Where a dogma is incoherent or inconsistent I think we have a duty to say so. Where history or archaeology is at odds with tradition, we must not sweep it under the carpet. And where the Iron Age Indian world view conflicts with the modern scientific world view then I think we must accept the findings of science and adapt our presentation of Buddhism. The Dalai Lama has said something similar , though I’ve found his followers more the usually ready to accept dogma – with one or two exceptions (see e.g. the blog Buddhism Sucks).
I’ve written a number of posts exploring the philosophical problems of belief in karma and rebirth . Intellectual honesty says that at best we can be agnostic about rebirth, but it’s the kind of strict agnosticism associated with the Tooth Fairy (this is cited from Richard Dawkin’s book Unweaving the Rainbow). Tooth Fairy agnosticism acknowledges that we cannot know for certain that there is no tooth fairy – after all how would one disprove such a proposition? It would be much easier to disprove the opposite proposition – that the tooth fairy doesn’t exist – simply by producing the Tooth Fairy. Equally the Tooth Fairy is not something we need to take seriously, or spend a lot of time agonising over. Rebirth is a pre-scientific afterlife belief with very little to distinguish it from other afterlife beliefs, at least there is no more evidence for or against it than any of the others. The so-called proof of such beliefs is merely that at some time in the past, some people appeared to believe it, though the argument over whether the Buddha himself believed in rebirth continues to bubble away 2500 year later. The same people appear to have believed in gods, demons, and animistic spirits. The same people believed that a person could possess magical powers to fly though the air, hear conversations at a distance, and multiply their body so as to be in many places at once. If we accept rebirth as ‘true’ then why not all these others things? And of course there are some credulous folk who do believe every story the ancients told as having a basis in fact. They may also believe in bigfoot, the yeti, visitors from another planet living amongst us, that economics will solve the world’s problems, and no doubt the tooth fairy. But what people believe is not as important as how they behave as a result of what they believe!
In a recent comment on this blog, one person asked what was left if we stripped away all of the articles of faith. I suggest we are left with some simple propositions. We suffer. We can gain insights into the conditions for, and workings of, suffering, and thereby suffer less (and help those around us to suffer less also). We gain insights into suffering through examining the arising and passing away of suffering. That we suffer is a simple observation, and I do not think any one can argue against this. Sangharakshita has proposed that the Buddha starts with an experience because it cannot be argued with (A Survey of Buddhism, p.145f.). The problem of suffering is not incidental or accidental: suffering is the central problem of Buddhism. I do maintain that there is a distinction between pain and suffering on more or less traditional Buddhist lines, and that suffering is a mental response to physical pain. The early Buddhist tradition was talking about suffering in this sense (c.f. my commentary on the Salla Sutta).
The proposition that we can gain insights into why we suffer, and thereby lessen our suffering, is one I can vouch for from personal experience and without resorting to mysticism, or obscure Indian jargon, or a world-view alien to the one I grew up with. The one article of faith that I maintain is that there is, so far as I can see, no limit to the extent of the insight which is possible; and therefore no limit on the extent to which we can reduce suffering in the world. Pain is inherent to sentient existence, suffering is not. One can be in pain, for instance and be happy. I can see no reason that the insights gained could not make permanent and irreversible changes in the way we perceive pain. After all we’ve probably all had an experience which has forever changed us.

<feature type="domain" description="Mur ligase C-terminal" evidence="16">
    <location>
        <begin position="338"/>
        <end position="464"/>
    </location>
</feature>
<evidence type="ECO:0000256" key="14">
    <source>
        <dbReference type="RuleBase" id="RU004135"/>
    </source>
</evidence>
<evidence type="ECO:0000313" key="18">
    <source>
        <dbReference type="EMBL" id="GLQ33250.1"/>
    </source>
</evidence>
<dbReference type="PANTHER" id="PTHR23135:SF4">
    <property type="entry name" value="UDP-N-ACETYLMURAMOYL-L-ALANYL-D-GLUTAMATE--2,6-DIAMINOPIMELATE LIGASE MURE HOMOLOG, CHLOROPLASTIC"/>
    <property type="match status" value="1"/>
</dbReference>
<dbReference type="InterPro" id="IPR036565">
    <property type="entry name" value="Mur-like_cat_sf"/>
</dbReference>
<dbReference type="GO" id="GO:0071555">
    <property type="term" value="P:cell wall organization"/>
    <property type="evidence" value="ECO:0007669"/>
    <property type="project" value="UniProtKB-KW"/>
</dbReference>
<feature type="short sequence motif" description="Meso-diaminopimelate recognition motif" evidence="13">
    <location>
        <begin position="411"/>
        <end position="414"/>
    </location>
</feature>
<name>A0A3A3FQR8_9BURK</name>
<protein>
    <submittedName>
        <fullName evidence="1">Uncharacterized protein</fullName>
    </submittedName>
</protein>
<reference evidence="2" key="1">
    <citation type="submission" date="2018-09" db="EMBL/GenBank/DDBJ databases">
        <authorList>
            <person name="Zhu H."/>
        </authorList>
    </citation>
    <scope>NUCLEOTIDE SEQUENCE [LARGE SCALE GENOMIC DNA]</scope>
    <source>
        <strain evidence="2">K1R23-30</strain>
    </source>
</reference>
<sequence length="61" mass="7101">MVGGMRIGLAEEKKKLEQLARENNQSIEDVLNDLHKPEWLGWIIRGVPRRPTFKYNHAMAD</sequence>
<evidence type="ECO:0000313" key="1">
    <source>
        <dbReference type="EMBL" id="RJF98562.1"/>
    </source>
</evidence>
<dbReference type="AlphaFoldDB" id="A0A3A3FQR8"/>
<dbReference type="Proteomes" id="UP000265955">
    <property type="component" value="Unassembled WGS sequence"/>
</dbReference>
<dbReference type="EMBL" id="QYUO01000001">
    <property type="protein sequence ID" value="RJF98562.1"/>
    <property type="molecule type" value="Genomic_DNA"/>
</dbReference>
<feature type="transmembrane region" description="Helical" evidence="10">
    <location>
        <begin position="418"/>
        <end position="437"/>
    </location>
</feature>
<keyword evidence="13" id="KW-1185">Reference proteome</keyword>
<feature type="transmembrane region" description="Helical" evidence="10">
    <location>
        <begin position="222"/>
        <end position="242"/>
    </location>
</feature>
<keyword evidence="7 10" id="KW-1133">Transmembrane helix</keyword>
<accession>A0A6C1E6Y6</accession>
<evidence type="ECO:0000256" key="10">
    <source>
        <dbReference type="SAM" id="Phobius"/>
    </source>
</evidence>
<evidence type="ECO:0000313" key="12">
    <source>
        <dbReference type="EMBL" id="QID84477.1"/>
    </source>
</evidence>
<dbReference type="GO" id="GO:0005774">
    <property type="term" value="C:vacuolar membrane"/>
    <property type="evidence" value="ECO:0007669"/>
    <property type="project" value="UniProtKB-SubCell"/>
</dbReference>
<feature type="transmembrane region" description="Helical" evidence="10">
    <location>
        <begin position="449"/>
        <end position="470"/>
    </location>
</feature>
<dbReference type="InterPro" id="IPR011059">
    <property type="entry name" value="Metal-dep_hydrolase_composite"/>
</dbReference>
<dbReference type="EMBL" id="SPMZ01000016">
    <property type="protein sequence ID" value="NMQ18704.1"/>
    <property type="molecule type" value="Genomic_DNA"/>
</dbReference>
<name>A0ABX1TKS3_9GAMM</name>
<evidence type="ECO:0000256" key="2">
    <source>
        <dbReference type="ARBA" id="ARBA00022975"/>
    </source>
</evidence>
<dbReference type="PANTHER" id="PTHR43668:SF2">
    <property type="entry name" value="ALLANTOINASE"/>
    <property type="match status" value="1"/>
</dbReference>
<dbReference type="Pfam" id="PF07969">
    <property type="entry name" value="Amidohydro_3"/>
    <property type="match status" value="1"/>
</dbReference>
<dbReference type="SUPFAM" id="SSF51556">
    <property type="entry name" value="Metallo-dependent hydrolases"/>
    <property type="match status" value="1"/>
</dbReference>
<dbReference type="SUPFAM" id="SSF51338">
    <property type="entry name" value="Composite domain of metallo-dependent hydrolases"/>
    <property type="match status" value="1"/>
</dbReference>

And what I find is that the methods of Buddhist practice, and even more so the fundamental principles of Buddhist practices, are very conducive to understanding and relieving suffering. There are also methods not traditionally associated with Buddhism – tai chi, yoga, psychotherapy etc – which can help. Clearly the idea that anything that helps is part of ‘the method’ is one that is very attractive to some, but threatening to the fundamentalist. Fundamentalists are not simply conservative, they don’t just resist innovation and change, they are opposed to any change – in direct contradiction of the dictum that everything changes.
In the last year of so I have had a little contact with varieties of so-called ‘secular’ Buddhist, ‘atheist’ Buddhists and even ‘non-Buddhist’ Buddhists, and while I have some sympathy with them I think we differ in some ways. To me religious Buddhism is fine. I have no problem with bells and smells, and devotional practices, or even idol worship. Because my criteria is not ideological or philosophical, it is pragmatic. I think religious Buddhism, with some caveats, is a good thing. Buddhism has near enemies and far enemies. A near enemy is something we mistake for the true quality, while a far enemy is the polar opposite.
One near enemy of Buddhism is that instead of disinterestedly investigating our minds for insights into suffering, we tendentiously try to prove a dogma, to achieve a certain state, and see every experience in an elaborate sectarian ideological framework. It is a delicious irony that the great figures of Buddhism, from the Buddha onwards, have been the one’s that said – “no, my experience does not fit the traditional narratives” and developed their own ways of making sense of the experience of doing Buddhist practices. In this respect I must say I find the new crop of arahants, who appear to confirm the traditional narratives, intriguingly old school.